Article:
Kit Carson and Challenger Peaks

Last Friday, Aug. 09, we headed down to the psychedelic town of Crestone (go there and you will know what I mean) to set out for two 14ers: Challenger Point (14,081′) and Kit Carson Peak (14,165′). After all the wet weather we decided that the Sangres were our best bet. Arriving in Crestone a little after 10p, we had to find a dumpster to trash our pizza box, since I had heard bears were breaking into cars at the trailhead. We met Bruce at the trailhead too, a friend from HAMS, who would join us for the climb. At 2a the alarm clock went off and somehow we were hiking by 2:30. Most people chose to backpack these peaks and camp up near Willow lake, but we wanted the option to climb Crestone Peak the next day, so 14.5 miles round-trip it was.

At about 4:30a we made it up to the Willow lake. My stomach wasn’t feeling all too great from getting up so early and all the switchbacks. I knew we were on a 14er trail because people were camped and sprawled out all over. One guy was sleeping on a rock, another in hammock. I think we woke up a few. After stumbling around the lake in the dark, we managed to the find the trail up the rocks, and finally the real climb was about to begin.


 
Challenger Point was first on the docket, and if the long hike hadn’t woke us up yet, the steep scramble up loose rocks did. Things were a little slick from the frost the night before. Finally, a little bit before 8a and just about 5k’ up, we made it to the ridge, and the summit was close. We also enjoyed some nice views of the nearby Crestone Needle and Crestone Peak.

 

At the top of Challenger, we took a quick break, fueled up, but didn’t relax too long, since it wasn’t clear yet what the weather would do. The journey off to Kit Carson would include a downclimb, traverse over a wide ledge call Kit Carson Avenue, and then a climb back up a gulley to the top.

 


 

From the top of Challenger, we made our way down and then around to a point where the Avenue began along the South side of Kit Carson. Looking back at Challenger, the sun had come out and really lit it up.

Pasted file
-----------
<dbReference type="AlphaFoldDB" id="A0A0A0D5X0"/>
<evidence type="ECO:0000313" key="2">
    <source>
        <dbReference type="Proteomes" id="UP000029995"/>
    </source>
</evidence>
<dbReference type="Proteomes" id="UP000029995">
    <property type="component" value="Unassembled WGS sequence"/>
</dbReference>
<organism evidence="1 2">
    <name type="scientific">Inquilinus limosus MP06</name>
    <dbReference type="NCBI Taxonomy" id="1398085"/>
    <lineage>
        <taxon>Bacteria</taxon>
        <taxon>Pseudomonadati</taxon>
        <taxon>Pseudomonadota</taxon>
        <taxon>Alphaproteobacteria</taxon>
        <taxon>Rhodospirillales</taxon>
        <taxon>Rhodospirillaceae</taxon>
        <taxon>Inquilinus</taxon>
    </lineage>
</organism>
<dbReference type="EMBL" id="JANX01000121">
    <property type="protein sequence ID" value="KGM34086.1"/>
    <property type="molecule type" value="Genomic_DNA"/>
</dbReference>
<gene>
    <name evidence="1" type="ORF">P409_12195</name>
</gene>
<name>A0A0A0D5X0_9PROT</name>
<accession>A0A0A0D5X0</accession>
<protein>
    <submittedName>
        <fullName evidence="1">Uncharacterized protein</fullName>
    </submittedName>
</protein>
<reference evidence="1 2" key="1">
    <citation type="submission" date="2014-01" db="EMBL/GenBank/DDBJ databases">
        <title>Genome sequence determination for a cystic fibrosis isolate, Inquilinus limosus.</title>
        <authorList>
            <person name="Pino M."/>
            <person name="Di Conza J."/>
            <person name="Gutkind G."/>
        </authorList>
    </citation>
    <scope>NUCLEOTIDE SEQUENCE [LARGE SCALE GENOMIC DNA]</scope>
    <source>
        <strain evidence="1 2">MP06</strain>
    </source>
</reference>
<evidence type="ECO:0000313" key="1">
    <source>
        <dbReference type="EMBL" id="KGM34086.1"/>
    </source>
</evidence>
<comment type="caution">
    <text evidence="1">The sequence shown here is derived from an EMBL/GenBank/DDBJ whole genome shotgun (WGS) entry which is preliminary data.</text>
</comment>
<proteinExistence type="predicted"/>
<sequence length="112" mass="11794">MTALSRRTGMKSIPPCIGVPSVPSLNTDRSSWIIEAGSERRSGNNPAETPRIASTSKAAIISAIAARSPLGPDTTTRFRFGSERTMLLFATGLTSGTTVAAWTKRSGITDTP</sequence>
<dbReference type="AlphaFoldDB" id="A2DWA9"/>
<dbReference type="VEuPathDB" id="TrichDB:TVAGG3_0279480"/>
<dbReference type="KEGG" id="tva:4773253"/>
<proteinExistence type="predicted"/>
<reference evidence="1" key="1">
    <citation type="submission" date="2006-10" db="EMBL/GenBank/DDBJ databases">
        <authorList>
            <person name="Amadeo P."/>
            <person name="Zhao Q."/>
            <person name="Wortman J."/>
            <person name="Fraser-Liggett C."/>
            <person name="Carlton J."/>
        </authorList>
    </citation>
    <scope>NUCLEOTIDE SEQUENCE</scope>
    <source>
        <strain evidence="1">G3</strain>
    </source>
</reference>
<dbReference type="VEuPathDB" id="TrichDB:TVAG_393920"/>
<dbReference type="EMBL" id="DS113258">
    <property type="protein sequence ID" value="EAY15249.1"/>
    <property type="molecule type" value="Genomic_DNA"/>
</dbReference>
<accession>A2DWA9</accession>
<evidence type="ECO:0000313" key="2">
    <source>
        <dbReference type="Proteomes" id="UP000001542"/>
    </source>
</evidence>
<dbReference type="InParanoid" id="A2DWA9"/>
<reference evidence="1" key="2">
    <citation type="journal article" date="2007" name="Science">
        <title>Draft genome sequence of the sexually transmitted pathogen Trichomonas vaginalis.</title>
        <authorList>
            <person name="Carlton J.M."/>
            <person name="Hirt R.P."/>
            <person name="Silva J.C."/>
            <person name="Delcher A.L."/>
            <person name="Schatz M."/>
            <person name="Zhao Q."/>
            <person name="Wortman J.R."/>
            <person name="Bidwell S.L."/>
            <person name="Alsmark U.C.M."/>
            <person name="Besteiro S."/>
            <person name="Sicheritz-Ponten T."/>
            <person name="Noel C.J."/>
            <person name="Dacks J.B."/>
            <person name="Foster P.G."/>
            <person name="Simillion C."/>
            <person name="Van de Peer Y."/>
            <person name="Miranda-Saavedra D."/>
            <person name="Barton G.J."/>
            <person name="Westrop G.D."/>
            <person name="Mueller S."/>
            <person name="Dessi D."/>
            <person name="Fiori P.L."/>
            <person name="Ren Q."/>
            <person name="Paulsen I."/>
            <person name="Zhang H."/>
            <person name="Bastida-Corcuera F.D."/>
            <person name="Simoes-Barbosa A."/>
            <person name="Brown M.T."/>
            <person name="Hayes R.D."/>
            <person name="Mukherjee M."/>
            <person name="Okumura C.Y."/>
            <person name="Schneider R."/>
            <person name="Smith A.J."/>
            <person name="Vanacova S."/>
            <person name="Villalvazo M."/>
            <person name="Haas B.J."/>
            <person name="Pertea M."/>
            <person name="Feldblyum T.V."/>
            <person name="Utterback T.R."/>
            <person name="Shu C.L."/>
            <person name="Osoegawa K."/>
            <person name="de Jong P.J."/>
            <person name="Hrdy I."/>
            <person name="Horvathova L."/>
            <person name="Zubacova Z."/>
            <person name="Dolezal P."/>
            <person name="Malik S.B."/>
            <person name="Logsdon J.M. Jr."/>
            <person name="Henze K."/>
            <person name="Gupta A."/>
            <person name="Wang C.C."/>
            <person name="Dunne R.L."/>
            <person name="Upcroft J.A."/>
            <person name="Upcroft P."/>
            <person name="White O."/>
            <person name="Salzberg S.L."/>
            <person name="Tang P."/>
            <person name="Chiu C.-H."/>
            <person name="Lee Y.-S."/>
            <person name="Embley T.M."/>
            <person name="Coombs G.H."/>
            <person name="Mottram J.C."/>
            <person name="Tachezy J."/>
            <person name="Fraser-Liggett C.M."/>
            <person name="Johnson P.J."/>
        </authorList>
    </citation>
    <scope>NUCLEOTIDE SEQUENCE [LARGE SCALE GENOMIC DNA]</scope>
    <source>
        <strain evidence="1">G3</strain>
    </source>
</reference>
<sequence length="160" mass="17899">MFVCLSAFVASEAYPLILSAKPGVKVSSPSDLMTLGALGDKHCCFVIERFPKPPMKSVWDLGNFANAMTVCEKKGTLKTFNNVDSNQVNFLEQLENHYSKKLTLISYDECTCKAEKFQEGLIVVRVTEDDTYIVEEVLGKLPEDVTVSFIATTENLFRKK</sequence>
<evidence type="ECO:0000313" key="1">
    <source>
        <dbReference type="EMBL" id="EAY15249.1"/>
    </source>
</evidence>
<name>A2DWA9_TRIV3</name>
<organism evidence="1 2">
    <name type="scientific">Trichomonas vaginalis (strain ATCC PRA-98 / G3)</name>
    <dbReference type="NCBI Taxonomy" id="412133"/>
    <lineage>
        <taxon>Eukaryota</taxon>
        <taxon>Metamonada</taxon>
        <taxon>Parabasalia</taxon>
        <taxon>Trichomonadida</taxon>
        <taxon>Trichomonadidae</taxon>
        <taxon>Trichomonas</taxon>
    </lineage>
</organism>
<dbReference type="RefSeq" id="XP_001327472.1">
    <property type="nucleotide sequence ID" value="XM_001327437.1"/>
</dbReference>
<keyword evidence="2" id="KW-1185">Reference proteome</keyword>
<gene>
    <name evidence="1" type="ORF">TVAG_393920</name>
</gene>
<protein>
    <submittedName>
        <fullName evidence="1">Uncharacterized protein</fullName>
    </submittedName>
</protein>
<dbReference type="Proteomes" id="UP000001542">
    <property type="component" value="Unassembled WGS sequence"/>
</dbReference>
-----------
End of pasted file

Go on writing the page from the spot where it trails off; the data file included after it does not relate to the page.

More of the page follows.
Onward to the Avenue, the ledge was much wider than I expected, and we had no problems making our way around the mountain.


 

From there, our last obstacle was in sight, and we climbed up the semi-steep gully to the summit. We ran into two other climbers coming down who probably started the same time as, but from the lake.


 

At the top, it finally was clear that the weather was holding, and it was time to relax. As usual, Bruce pulled out a bag of Cheetos. I enjoyed some trail mix and string cheese, while Linnea at a piece of meat-lovers pizza hut left over from last night. The Crestones just to the South looked like they were calling us for tomorrow, and we even saw the silhouette of someone on the Needle.

 


 

Further South, we also had nice views of the Great Sand Dunes and the Blanca Massive. After a long break sitting in the sun, it was was time to head back down. By now, other groups were starting to make their way up.


 

We descended the same route and went back around the Avenue. We were reminded of the dangers of the route by a sign warning about the steep cliffs below. This route has seen a number of accidents, mainly I think from either shortcuts, bad weather, and or slick conditions.


 

The last part of the descent was the most gruesome, down-climbing the gully off Challenger. By this point, I think we were all feeling it from the early start. Near the bottom, Willow lake came into view. It is pretty scenic as it sits under a shelf and has a big waterfall flowing into it from cliffs above. We also saw some mountain goats.



 

The lake did look like a pretty nice place to camp and there were no shortage of backpackers up there. I wouldn’t mind going back some day for a nice weekend of fishing. On our way out, the sun came out and it was pretty hot going down all the switchbacks. At least all the scenery was new and the trail was pretty impressive as it meandered through a big canyon. Near the bottom, we ran into a couple of our senior instructors from our HAMS class. Pretty random. Back at the parking lot, it was decision time: to continue on to Crestone Peak or not. This would mean another 4 mile, 2K’ hike/bushwhack up to Cottonwood Lake. We decided to wait another day, which turned out to be wise since bad weather latter that night put down a layer of ice over the peaks. So, instead, we braved Crestone, and got some grub. On the drive home, of course we had to stop in Buena Vista for some Blue Bell ice-cream. We didn’t make it much further and crashed on some Forest Service for a nice 14 hour rest!